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Who disposes of all the objects from the Fuori Salone?

What happens to installations, gadgets and exhibitors at the end of Design Week

Who disposes of all the objects from the Fuori Salone? What happens to installations, gadgets and exhibitors at the end of Design Week

Just concluded the Design Week, the world's largest furniture event. This new edition was dedicated to the theme "Nature Matter", for the exploration of design in connection with the ecosystem that hosts it and that ultimately allows its production. The focus of the events was therefore directed towards the responsibilities that contemporary designers must take on, from the commitment to reducing waste in the creation process to raising consumer awareness. But while, on one hand, the Design Week represents the perfect stage to promote values such as sustainability and respect for the Planet, thanks to its record turnout of people from every corner of the world, on the other hand, the large number of installations, exhibitors, and even gadgets given to visitors raises a spontaneous question about the ecological impact of the event once it's over. Where will all the scaffolding, exhibition structures, cadeaux, and samples end up? For example, just 24 hours after the end of the FuoriSalone, we have already found hundreds of products given away on the streets of Milan for sale online. Signed tote bags (published at an average price of 100 euros), socks, and all kinds of organizers have appeared on major second-hand websites, demonstrating both the low interest of the people who received them and the very high number of new items now in circulation, many of which are purposeless.

@fabriziopensante Tutto quello che ho scroccato alla #milanodesignweek #milan #design #fuorisalone2024 suono originale - Fabrizio Pensante

Like all enormously scaled events, it's normal for FuoriSalone to unintentionally produce a large amount of waste, as well as the commitment of some organizers to ensure minimal waste. Tortona Rocks, a project that embraces all initiatives promoted in the Tortona area at the Opificio 31 exhibition center by Milano Space Makers, has launched Waste Less for the disposal and recycling of setup materials for a couple of editions now. Organizers collaborate with various associations to transform the components of the stands found in the neighborhood into objects, project manager Alessandra Salici tells us. «This year, there will actually be very few waste materials because we have several projects that will be replicated in other cities, but, for example, a group of designers called Ebe Collective will use some of the vinyls we used to create objects.» Part of the wood used in building the stands will be rethought in collaboration with the social carpentry workshop Parallelo for the production of furniture and small objects, while fabrics will be recovered for other projects. «In recent years, design has begun to massively address sustainability in lifestyle and consumption,» adds Salici. «We decided to act on two fronts: one is to try to minimize the waste produced during events and then recycle as much as possible, the second is to recover materials through projects that can decompose and rethink them.»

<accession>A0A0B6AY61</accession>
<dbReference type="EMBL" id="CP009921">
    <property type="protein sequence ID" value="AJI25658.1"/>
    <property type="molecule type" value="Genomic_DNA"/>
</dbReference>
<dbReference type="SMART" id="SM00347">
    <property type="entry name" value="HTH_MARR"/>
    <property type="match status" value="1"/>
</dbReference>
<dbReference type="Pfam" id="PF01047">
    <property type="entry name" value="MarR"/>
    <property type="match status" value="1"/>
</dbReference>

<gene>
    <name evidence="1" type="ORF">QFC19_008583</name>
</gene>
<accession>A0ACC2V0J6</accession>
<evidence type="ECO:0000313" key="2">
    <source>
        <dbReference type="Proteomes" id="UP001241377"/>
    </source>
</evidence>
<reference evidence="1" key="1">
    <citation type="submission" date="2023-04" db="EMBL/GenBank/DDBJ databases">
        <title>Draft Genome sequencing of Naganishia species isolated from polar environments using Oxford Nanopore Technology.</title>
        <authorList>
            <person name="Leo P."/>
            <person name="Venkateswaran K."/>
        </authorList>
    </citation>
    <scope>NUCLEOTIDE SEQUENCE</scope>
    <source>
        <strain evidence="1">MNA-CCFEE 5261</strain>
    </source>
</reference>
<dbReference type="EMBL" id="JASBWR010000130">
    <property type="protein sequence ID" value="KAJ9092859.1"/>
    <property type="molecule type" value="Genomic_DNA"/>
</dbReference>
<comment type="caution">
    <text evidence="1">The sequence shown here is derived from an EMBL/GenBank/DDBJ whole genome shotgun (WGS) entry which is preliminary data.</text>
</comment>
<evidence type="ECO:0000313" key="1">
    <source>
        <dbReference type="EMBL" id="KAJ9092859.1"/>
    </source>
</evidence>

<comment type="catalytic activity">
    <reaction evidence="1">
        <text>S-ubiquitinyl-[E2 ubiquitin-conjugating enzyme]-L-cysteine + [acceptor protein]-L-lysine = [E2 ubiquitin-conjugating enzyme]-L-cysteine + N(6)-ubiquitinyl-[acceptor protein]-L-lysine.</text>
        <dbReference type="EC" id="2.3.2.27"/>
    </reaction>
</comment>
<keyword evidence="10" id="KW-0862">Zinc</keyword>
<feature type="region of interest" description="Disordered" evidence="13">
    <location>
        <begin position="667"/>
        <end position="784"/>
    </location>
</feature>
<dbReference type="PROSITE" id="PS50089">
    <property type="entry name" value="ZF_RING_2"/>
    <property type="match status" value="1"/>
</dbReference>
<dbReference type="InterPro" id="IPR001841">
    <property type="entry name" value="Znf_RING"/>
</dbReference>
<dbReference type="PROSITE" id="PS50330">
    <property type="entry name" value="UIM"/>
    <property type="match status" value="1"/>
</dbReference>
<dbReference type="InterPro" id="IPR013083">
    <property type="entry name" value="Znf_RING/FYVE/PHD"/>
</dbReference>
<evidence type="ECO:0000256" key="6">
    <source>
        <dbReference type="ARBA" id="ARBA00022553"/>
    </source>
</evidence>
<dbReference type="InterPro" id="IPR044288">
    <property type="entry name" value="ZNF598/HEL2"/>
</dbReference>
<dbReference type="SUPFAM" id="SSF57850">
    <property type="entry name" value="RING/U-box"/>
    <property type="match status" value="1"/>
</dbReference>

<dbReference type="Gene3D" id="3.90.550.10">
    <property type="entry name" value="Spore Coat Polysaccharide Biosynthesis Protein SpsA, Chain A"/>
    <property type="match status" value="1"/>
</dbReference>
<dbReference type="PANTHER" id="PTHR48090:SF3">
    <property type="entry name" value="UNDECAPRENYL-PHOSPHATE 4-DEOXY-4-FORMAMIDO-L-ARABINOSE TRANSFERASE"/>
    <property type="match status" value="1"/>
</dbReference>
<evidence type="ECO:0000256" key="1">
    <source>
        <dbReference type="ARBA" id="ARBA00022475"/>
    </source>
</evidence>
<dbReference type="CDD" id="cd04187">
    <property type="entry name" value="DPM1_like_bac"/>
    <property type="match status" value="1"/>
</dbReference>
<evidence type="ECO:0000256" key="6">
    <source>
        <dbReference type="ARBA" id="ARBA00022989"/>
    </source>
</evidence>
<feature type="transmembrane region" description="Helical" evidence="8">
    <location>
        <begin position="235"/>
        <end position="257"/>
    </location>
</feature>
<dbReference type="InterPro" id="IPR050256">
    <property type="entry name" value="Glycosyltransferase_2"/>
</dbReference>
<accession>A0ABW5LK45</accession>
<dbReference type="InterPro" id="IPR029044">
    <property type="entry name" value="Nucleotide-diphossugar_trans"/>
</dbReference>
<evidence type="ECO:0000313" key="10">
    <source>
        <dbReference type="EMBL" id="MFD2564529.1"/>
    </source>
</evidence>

A few kilometres away from the FuoriSalone in Milan, the Venice Biennale kicked off, also this year dedicated to the theme of the environment and ethical production, more specifically decolonisation and decarbonisation. Visitors to the exhibition who bought their tickets online in recent months were asked a questionnaire about where they were from and how they would travel to Venice so that the environmental expense of their trip could be calculated and shared with them. With the same content, this year's Biennale and Design Week explore the same topics, only the former does so with a more inclusive and comprehensive conception of the theme: it engages the public by engaging them on the impact of environmental damage on populations and invites them to reconsider sustainability as a method of safeguarding mankind, rather than as an obsession with the environment.

@cotoncri Siamo tutti attori e attrici di questo collasso, ma possiamo riscrivere la regia e cambiare il finale. Buona Giornata Mondiale della Terra, senza fette di salame sugli occhi (e nel piatto) #giornatadellaterra suono originale - Cristina

Today is Earth Day. In fashion as in design, there has long been discussion about the actual impact both sectors have on the environment and how to mitigate it. This year, Design Week dedicated itself entirely to the theme but, except for the commitment of some organizers, in recent days in the center of Milan you could still see the results of an event (and an audience) that doesn't recognize its own responsibilities, from the green fields of Parco Sempione submerged in plastic cups after weekend concerts to the systematic distribution of gadgets and business cards that soon ended up in some bin, if not on the ground. For companies, FuoriSalone is a unique opportunity for advertising, but it's necessary to keep in mind that if the cost of a branded giveaway is zero, someone else is paying dearly for it. In this case, it's our Planet.